June 4, 2009
John West ’10
I was raised in a family of lawyers. My dad, my sister, my sister's husband, my brother: they're all lawyers. The result of this is that (1) I know a lot of dead lawyer jokes, and (2) I was raised arguing. And this has, undoubtedly, had a deep effect on what I do now. While I have no desire to become a lawyer, I still love to argue. I'm a philosophy major in the College--which means, for all intents and purposes, that I study and analyze arguments.
It is in this context that I write this post; after all, disagreeing with a colleague is delicate business, particularly when that colleague is kind of your boss. I am referring, of course, to Charles Grim of the Admissions Department who blogs here. A few weeks ago, he wrote a post, with which I took some umbrage.
After letting a response rattle around the old brain box for a week or so, I've decided that, as his post was about Oberlin being accommodating of alternate points of view, I should just bite the bullet and respond.
The last two paragraphs of Mr. Grim's post piqued my interest; he wrote:
As you probably know, Oberlin College has a largely deserved reputation as being a very liberal college. The Princeton Review, for example, says that we put the "liberal" in liberal arts. So I think that it is particularly striking that Mr. Haass who has worked for two different Republican administrations is both an alumnus and our commencement speaker. This should indicate that Oberlin is a place for students of all political persuasions. It is also a place where diverse views are actively sought out and, perhaps more importantly, considered carefully by the campus community. Further evidence of this openness was a very well attended lecture by Newt Gingrich last fall.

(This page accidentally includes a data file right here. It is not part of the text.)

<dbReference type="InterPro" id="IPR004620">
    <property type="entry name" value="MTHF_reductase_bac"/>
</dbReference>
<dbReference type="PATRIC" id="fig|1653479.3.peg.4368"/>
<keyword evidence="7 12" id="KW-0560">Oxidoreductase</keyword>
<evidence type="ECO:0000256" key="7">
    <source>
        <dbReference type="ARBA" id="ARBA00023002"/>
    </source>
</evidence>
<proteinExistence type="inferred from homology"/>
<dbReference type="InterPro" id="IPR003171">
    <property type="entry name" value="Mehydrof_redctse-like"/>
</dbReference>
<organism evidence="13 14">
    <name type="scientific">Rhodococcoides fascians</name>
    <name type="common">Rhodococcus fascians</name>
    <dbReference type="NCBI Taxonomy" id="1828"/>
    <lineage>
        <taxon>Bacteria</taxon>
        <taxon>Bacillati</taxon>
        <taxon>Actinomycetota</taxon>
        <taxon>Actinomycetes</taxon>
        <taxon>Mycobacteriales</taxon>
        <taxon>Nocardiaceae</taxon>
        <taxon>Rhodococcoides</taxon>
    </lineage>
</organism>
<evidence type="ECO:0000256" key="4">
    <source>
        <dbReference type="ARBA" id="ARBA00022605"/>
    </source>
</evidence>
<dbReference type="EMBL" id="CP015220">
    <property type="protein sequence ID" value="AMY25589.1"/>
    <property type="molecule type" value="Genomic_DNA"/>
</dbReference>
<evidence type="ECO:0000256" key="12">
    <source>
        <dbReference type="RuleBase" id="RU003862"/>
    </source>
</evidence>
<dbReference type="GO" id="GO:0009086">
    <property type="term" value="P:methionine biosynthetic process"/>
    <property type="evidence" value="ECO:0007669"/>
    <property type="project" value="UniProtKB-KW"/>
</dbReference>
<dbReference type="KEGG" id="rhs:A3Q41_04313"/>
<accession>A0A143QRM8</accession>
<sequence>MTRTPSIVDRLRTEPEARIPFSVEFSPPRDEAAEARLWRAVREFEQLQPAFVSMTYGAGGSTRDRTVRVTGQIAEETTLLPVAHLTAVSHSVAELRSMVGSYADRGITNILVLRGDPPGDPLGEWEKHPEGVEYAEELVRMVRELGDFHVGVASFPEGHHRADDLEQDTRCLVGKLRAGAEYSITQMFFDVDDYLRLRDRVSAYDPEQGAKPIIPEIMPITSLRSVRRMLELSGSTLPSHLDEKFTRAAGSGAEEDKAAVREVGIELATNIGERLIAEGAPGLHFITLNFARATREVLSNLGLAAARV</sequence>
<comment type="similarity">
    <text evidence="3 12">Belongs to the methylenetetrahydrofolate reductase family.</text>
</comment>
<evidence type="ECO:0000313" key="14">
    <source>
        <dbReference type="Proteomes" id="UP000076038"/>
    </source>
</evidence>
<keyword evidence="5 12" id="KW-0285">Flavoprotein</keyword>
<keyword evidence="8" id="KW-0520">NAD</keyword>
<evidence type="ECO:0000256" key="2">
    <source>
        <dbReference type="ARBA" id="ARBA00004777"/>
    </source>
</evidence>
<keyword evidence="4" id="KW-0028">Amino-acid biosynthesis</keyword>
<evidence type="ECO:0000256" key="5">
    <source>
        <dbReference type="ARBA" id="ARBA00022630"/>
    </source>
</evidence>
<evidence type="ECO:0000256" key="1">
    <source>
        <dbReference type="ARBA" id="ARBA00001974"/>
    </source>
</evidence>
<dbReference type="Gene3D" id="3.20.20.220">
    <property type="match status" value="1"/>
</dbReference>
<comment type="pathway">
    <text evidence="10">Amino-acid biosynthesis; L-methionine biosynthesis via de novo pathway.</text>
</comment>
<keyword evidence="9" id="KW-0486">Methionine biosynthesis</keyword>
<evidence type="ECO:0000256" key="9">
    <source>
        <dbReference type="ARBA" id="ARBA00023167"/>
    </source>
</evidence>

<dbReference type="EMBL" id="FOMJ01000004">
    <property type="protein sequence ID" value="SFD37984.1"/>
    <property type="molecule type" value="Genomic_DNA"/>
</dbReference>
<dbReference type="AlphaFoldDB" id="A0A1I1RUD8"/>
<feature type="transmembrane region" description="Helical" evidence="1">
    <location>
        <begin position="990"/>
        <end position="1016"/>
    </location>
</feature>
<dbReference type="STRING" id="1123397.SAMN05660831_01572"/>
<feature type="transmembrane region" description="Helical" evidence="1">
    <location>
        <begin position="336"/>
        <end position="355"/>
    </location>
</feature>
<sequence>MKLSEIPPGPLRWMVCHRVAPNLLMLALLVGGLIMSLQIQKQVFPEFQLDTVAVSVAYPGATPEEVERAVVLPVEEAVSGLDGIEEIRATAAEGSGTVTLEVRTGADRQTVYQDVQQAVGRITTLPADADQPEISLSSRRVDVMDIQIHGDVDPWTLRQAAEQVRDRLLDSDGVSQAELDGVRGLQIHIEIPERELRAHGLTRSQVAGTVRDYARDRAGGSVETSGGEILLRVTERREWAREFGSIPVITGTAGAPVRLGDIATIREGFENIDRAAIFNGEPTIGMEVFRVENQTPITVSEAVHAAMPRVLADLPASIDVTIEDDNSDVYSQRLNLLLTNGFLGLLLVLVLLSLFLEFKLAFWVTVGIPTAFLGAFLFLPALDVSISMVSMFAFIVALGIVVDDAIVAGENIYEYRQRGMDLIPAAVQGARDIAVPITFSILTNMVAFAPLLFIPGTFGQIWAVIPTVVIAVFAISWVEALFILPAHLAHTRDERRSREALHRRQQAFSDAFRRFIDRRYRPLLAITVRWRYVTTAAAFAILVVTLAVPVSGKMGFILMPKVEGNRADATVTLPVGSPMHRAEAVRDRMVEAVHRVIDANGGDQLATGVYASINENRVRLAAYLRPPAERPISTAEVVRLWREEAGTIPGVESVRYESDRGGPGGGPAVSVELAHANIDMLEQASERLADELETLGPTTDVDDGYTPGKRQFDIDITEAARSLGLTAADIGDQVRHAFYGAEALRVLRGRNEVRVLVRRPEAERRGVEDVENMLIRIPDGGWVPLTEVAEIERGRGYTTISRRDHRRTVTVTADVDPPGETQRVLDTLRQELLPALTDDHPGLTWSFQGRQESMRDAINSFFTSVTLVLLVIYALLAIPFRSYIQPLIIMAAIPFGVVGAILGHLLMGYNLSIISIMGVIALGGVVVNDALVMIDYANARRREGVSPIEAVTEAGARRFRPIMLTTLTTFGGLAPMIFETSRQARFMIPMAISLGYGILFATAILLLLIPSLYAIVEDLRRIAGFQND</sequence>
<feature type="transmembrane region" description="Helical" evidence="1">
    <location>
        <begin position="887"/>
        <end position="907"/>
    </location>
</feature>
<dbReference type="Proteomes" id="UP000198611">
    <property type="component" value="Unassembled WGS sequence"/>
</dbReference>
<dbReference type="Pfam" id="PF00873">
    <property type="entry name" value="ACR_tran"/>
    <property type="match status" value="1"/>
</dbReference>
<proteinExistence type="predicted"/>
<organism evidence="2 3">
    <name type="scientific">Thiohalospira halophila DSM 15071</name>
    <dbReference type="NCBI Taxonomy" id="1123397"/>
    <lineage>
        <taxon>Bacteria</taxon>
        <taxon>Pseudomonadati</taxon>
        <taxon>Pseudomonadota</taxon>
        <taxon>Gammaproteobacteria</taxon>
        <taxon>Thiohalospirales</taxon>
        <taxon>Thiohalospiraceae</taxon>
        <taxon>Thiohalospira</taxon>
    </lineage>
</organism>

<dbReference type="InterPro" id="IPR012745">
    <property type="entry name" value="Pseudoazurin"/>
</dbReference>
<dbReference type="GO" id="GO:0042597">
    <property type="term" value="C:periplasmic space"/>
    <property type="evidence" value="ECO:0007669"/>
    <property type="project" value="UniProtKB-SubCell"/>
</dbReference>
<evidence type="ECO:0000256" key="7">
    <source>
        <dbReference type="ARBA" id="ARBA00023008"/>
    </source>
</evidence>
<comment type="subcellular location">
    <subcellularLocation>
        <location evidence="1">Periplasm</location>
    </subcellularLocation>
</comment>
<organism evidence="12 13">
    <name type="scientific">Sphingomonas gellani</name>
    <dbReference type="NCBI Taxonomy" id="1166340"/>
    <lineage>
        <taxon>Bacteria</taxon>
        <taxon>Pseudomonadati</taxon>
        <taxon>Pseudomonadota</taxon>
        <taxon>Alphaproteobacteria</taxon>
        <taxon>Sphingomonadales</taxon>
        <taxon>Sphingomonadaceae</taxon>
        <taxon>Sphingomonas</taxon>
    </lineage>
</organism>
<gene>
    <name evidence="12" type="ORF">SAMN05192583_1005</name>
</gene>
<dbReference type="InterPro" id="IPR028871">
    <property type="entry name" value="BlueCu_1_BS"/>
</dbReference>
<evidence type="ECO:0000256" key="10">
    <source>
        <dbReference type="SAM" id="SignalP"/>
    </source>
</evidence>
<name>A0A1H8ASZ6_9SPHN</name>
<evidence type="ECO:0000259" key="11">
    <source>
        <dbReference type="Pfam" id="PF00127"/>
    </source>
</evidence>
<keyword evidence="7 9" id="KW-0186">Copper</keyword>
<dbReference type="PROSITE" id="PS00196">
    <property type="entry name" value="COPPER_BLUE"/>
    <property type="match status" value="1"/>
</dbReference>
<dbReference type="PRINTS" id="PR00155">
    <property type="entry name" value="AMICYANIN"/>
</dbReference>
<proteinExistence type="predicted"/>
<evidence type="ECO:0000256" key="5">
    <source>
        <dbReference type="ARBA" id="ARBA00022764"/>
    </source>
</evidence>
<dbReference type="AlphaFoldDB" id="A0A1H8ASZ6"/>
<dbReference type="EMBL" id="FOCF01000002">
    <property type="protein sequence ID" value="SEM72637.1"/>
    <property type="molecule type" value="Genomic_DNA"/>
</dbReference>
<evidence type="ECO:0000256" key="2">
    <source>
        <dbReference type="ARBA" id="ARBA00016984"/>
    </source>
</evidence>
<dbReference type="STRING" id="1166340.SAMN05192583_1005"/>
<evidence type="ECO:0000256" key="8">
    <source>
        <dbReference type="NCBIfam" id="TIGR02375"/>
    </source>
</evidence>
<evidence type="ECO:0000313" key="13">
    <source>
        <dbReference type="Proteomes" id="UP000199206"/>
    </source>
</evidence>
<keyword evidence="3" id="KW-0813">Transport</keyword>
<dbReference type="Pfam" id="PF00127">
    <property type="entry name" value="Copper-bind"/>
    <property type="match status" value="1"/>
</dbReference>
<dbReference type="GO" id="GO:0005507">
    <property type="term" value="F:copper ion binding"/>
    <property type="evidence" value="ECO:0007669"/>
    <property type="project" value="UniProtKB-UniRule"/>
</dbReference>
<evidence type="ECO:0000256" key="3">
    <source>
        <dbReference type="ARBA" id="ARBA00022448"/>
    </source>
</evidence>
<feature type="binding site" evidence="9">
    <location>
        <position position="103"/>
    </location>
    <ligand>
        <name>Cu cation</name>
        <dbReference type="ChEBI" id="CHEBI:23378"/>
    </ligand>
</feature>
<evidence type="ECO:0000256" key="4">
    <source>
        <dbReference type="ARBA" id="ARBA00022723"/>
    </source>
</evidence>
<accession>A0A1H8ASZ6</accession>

After all, a college education is something that should leave you more knowledgeable and more capable of reaching your own informed opinion than when you left high school. It is hard to imagine how one can learn much when surrounded only by views the same as your own.
Now, I agree with much of this, but I think Mr. Grim is overstating his case somewhat. Of course, his argument is only a sketch (and I am looking forward to his thoughts on what I'm saying here) but he seems to be arguing that (and, please, Mr. Grim, let me know if I'm misstating your argument),
(1) Oberlin is a very liberal place, but (2) Oberlin invites many conservatives to speak; therefore, ____ (3) "Oberlin is a place for students of all political persuasions," and, (4) Oberlin is a place "where diverse views are actively sought out and ... considered carefully by the campus community."
Let's consider his argument piece by piece. (1) is pretty uncontroversial. Oberlin's liberal reputation is deserved. One only need to spend about five minutes on campus to figure that one out. (2), on the other hand, is a little more problematic. First of all, that the college invites conservatives to speak says very little about what the student body thinks or feels. Indeed, the evidence provided by Mr. Grim has nothing to do with the student body.
Given these misgivings about (2), it's hard to see how Mr. Grim's first conclusion (3), that "Oberlin is a place for students of all political persuasions," is supported by his argument. And Mr. Grim's second conclusion (4), that Oberlin is a place "where diverse views are actively sought out and ... considered carefully by the campus community," would have to be amended such that it was made clear that the College administration feels this way, not necessarily the College's students.